Now, both Star Wars and Star Trek imagine something like faster-than-light travel – a necessity for getting from one star system to another in a reasonable amount of time, right? Unfortunately, such speedy travel does nothing to get around the problem of time dilation (something that the makers of the 2014 movie Interstellar got right). A lot of problems crop up when we try to make sense of light-speed (or faster than light speed) travel, but, putting those aside, this effortless galactic leaping about shows just how committed Star Wars is to the Newtonian “now.”

Consider one of the key plot-points of The Last Jedi: On more than one occasion, Rey and Kylo are able to communicate across interstellar distances, using a kind of telepathy (humorously described by some fans as “ForceTime”). (It’s not a completely new phenomenon within the franchise; Luke and Leah displayed telepathic abilities as early as The Empire Strikes Back, and Obi Wan seems to be “instantly aware” of the destruction of Alderaan in A New Hope.) Let’s say telepathy was an actual thing. What would it be like to use it to communicate with someone on the other side of the world? Well, except for the mind-reading part, it would be a lot like placing a Skype call; a few clicks and you’d instantly be able to see and hear what someone was doing on the other side of the globe. But once the distances increase from a few thousand miles to a few billion miles, we run into trouble. It’s not just that the telepathy signals would have to travel faster than the speed of light – after all, if we can suspend our disbelief for ships travelling through hyperspace, it’s not so hard to imagine telepathy working by means of a similar trick. We can imagine that Rey sees what Kylo is doing “now” (e.g., forgetting to put his shirt on), and vice-versa. The problem is, if the two characters are moving relative to one another – and presumably they are – their conversation will quickly get out of synch. Even worse, later bits of the conversation could end up taking place before earlier bits – a version of the famous “grandfather paradox.”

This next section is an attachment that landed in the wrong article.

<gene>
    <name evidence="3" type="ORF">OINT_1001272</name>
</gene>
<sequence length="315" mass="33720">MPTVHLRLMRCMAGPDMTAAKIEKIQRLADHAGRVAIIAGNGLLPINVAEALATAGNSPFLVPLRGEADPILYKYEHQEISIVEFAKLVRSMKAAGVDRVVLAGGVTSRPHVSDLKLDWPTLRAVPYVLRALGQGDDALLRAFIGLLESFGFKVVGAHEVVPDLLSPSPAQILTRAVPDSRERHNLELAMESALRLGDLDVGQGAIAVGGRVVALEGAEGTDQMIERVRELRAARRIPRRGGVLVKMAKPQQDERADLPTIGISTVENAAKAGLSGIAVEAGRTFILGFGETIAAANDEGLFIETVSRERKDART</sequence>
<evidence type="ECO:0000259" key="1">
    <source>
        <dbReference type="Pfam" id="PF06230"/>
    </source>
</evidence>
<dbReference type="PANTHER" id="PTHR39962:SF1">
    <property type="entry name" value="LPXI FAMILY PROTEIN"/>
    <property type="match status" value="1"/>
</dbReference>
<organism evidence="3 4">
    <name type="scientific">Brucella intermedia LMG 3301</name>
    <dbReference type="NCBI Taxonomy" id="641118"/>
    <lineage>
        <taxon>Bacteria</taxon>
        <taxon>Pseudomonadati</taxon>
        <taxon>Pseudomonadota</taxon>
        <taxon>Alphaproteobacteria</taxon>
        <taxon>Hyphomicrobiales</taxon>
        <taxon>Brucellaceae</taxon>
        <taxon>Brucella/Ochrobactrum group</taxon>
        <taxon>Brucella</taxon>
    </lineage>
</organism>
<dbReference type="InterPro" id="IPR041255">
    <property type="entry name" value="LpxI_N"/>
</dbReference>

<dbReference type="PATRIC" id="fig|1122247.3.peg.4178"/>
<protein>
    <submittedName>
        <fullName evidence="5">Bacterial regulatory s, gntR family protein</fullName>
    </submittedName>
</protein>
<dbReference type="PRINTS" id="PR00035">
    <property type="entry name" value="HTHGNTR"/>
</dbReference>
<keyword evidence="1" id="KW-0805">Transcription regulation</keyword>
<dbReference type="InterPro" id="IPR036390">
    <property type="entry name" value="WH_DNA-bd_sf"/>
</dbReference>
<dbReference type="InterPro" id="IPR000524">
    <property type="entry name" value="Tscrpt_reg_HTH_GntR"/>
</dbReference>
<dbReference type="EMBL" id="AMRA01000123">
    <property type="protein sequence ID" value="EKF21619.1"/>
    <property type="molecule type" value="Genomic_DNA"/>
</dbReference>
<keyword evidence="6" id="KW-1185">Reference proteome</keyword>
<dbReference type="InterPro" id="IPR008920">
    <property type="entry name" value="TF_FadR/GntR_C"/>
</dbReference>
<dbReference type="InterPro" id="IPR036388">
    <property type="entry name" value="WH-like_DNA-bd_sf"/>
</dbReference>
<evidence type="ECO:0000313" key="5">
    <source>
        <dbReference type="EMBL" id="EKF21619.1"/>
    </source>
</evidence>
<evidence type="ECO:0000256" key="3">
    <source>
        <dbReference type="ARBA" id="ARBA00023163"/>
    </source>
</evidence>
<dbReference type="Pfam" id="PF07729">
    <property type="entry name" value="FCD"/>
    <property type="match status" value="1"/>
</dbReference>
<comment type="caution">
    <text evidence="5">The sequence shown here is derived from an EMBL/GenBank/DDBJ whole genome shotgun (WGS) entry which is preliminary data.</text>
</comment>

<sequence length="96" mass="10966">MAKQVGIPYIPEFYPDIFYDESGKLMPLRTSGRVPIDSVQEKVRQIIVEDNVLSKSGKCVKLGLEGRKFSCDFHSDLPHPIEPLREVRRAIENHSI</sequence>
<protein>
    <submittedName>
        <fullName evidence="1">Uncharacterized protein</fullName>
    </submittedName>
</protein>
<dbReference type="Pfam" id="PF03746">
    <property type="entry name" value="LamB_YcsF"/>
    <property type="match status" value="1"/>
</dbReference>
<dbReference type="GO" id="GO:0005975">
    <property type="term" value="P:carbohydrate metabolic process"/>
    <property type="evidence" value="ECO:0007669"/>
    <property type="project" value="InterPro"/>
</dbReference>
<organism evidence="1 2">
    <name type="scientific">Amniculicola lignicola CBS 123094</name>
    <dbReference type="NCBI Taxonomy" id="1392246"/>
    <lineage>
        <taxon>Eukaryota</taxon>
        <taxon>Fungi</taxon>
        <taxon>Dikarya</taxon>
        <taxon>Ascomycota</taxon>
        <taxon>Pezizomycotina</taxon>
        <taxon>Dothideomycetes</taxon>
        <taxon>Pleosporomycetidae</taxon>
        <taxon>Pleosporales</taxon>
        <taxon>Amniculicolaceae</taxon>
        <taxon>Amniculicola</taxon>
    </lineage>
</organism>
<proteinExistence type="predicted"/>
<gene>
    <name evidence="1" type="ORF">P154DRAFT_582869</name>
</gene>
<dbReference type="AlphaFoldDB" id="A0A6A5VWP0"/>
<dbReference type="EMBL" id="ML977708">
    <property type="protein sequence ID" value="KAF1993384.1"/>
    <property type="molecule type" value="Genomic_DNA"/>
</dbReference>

The easiest way to enjoy the Star Wars films, of course, is to just not worry about any of this. (I get it: they’re not documentaries. And if you didn’t worry about ET’s flying bicycle, you’re half way to accepting the Force.) The harder and rather more masochistic way to get through the films is to keep a tally of which scenes violate which laws of physics, and imagine how those laws would have to be tweaked in order for the galaxy-spanning events of Star Wars to make sense. But there’s a comfortable middle ground, which I rather like: Take everything that happens in Star Wars at face value – but instead of picturing the action as happening in a galaxy far, far away, imagine the various events happening over the surface of a single planet (maybe Earth-sized, maybe Jupiter sized – but not too much bigger). We just need to imagine a world in which some areas are covered by desert, some by snow, and so on – which in fact is a pretty good description of Earth. On such a word, clocks don’t get significantly out of synch. Telepathy (if it existed) would be a convenient alternative to Skype. A civil war – or a dispute over taxation – could be a topical news item for all inhabitants, all at once.

George Lucas was a genius of enormous imagination. But I sometimes think of his universe as a small, planet-sized affair, with a single clock keeping track of events. It’s a wondrous – but Newtonian – world.